dwm the suckless way

dwm as a window manager; simple config.h and statusbar modifications

So I was learning about suckless software and their philosophy lately. I found it fascinating, so I wanted to learn more about it. I had been using st the simple terminal before and I liked it, but I couldn’t quite make it replace urxvt because it just fits my workflow better.

dwm had been just one crazy idea for me; people who would recompile their window manager just to make one minor modification. I thought no, that’s not for me.

Coming from i3, I was used to seamlessly restarting my window manager to reload the config file(s).

This is also possible in dwm using very simple scripts but not subject of this blog post. I just want to share some thoughts about my (first) experience with dwm.

Compiling from source

suckless is all about having unbloated software that is simple enough for every interested user in order understand, adjust and recompile the source code for themselves.

It just takes 2 seconds

dwm is so small, compiling it is done within seconds, so it’s really not much different from having i3 reload its config files in practice. It’s just the added benefit that it’s all done in C, so it’s cleaner and just sucks less than using several different languages.

Fedora comes with a special package for dwm that introduces a “dwm-start” binary which automatically looks on your system for a ~/.dwm/config.h file, recompiles the source if the config.h has changed from the last compilation time and then installs the binary and executes it.

You can actually do the same with just 3 lines of bash code in your ~/.xinitrc but seeing that the official package in the Fedora packages comes that way that it is supposed to be recompiled every time kind of convinced me to do it :)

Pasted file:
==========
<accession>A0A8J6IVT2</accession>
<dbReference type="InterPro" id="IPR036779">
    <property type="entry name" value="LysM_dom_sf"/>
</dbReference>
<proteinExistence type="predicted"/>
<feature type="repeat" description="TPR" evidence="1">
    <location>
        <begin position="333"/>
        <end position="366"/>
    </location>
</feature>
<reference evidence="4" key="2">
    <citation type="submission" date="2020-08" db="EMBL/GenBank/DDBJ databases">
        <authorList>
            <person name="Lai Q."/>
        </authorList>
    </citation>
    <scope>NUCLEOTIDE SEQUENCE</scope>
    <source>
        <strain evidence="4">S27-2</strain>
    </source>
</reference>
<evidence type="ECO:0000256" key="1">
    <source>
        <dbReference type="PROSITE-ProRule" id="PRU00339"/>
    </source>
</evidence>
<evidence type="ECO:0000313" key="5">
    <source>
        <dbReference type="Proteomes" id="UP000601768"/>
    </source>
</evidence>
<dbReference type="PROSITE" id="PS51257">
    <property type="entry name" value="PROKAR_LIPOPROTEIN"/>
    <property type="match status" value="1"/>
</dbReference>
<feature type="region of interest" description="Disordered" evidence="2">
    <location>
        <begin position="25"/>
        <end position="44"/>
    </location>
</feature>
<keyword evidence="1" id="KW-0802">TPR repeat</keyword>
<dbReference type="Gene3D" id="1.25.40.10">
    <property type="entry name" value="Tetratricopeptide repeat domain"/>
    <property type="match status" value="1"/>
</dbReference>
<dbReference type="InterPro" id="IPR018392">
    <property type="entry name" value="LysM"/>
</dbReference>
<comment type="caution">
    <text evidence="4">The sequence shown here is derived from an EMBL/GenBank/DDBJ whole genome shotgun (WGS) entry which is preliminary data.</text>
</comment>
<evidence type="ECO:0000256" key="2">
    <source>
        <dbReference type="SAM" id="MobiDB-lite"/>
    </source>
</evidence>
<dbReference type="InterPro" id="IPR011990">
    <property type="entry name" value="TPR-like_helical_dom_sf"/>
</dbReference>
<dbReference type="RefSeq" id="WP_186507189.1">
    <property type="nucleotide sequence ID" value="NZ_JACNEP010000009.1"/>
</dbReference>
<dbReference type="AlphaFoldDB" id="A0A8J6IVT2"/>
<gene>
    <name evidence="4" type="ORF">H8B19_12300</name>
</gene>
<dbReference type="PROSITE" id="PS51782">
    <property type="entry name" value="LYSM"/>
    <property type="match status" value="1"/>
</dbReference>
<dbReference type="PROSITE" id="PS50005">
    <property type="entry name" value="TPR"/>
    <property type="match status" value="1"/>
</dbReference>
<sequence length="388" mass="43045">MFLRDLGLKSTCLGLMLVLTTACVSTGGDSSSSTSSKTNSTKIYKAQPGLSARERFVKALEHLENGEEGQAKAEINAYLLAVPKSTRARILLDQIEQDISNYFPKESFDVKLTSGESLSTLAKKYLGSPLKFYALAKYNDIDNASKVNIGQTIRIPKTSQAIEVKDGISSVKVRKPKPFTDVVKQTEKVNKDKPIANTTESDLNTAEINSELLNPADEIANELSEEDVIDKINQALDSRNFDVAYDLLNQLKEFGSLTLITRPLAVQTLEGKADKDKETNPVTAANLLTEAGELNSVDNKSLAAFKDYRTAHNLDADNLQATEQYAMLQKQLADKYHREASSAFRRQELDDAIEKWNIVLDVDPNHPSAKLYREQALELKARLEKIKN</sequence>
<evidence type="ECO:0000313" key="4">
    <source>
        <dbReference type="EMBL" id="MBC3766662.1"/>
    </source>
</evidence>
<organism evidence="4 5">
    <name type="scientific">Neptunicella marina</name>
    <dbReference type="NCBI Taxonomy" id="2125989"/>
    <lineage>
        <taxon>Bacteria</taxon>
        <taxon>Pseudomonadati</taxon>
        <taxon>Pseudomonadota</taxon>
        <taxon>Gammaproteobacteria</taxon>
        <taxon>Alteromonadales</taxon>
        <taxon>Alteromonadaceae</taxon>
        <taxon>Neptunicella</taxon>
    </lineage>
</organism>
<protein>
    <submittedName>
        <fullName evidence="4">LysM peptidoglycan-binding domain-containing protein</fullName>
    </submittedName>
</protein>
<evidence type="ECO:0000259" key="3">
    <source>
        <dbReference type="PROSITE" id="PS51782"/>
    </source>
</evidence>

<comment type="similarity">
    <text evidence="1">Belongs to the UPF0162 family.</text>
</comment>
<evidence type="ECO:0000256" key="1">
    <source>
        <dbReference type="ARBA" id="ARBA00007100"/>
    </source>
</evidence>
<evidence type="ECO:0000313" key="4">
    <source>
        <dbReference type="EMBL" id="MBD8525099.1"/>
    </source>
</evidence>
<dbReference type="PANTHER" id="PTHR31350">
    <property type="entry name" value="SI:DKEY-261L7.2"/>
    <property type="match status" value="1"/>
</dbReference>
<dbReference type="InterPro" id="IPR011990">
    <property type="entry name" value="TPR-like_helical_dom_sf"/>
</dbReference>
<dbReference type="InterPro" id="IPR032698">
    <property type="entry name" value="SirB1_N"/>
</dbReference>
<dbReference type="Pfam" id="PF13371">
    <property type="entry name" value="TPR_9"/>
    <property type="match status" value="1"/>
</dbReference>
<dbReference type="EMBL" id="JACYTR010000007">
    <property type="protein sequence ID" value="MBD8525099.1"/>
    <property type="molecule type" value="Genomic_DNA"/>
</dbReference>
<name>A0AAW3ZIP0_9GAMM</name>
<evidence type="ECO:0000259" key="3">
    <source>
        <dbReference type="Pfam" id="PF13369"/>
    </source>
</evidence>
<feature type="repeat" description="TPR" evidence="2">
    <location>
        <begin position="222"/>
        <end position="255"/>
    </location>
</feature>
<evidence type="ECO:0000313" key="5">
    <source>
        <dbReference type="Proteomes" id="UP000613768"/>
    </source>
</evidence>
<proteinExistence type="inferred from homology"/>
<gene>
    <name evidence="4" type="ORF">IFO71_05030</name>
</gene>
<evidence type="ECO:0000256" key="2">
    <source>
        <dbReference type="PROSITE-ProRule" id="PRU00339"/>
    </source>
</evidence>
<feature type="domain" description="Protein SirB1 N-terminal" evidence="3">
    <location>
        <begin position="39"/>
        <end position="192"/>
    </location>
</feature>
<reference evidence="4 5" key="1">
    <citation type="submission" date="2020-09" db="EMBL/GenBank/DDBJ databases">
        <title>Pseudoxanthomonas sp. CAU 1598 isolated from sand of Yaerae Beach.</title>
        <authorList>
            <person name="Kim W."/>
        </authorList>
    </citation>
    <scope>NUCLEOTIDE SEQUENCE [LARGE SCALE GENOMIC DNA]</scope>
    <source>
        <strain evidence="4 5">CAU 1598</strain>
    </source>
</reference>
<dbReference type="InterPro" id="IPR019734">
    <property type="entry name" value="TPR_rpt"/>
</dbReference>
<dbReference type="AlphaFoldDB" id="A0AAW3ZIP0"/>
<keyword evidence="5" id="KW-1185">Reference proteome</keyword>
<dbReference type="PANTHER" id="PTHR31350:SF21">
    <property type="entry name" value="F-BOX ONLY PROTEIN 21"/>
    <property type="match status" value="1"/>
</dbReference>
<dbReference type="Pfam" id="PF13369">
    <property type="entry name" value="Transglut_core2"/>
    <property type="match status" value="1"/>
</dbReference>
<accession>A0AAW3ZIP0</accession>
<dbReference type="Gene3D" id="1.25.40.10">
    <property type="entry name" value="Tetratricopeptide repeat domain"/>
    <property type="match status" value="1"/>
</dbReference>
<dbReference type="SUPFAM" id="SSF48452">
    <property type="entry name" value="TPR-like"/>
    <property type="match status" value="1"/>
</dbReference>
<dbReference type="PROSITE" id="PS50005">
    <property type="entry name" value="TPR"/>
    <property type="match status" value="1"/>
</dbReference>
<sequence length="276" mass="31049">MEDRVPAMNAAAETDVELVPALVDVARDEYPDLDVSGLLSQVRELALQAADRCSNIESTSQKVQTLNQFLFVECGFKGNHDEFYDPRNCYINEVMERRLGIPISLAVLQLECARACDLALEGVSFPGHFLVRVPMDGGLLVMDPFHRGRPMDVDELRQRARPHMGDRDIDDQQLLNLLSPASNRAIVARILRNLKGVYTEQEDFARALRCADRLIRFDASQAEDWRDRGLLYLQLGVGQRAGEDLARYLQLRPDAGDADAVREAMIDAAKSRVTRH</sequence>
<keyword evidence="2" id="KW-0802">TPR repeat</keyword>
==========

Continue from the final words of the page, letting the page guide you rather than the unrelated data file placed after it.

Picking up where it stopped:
So I proceeded to do some simple changes to the config.h and start using dwm-start as my preferred way to start dwm on fedora. There is a config.def.h example config file that comes with dwm which you can use as a base to create your first config.h.

I changed the name of the tags, the default font, and default terminal to urxvt. Added Keybindings for volume control and nothing more.

The standard way of dwm is already pretty good

I did not do much more, using i3 I was used to very long config files to get everything right the way I wanted but with dwm the default way is already pretty nice.

The dwm way of tiling

Part of why dwm just feels great is because it is designed with the idea in mind that you never should have to think about HOW it is supposed to tile, it just TILES and you do your work.

(I think the origins for the dwm tiling philosophy lie with the old Acme editor from Plan9)

I found a great introduction to the dwm way of tiling on this blog post

Creating your own status bar

This is so simple with dwm (maybe more simple than with i3). So I want to speak about my first own status bar. On dwm this is set just by

xsetroot -name "blabla"

dwm reads this x default value and puts it in the status bar. So all you need is one simple bash script that you run when you are using dwm to create your status bar.

I wrote the following script

touch "$xrunning"

cpu_temperatur() {
	echo $(head -c 2 /sys/class/thermal/thermal_zone0/temp)C

while [[ -f "$xrunning" ]]; do
	DATUM="$(date '+%R:%S')"
	IPADDR="$(ip addr show enp7s0|grep inet |head -1 | awk '{print $2}')"
	sleep 1
	xsetroot -name "YABBES @ $IPADDR + $DATUM CPU @ $(cpu_temperatur)"
done &

Which results in a simple statusbar with my ip address, the current time and my cpu temperature. You will notice that I didn’t use a simple while true but rather use the existence of the file $xrunning as a condition for my statusbar to periodically update.

I adjusted this because with this solution I have a way of stopping this script when I want to do further modifications. At first I didn’t and then it was a little hard to find the related process ;-) I had to hunt down the sleep process in ps aux (which changed every second) to kill it it was crazy :-P

dwm vs i3

It’s really hard to talk about all features of what makes dwm; I cannot do this, but my experience is that dwm is a window manager that helps you NOT THINK about how to position your windows. It has one fixed style, it’s all about the ratio between Master and Stack that you set and then the windows you open will just get placed by dwm.

I find this very convenient and nice. So far I like my dwm experience a lot.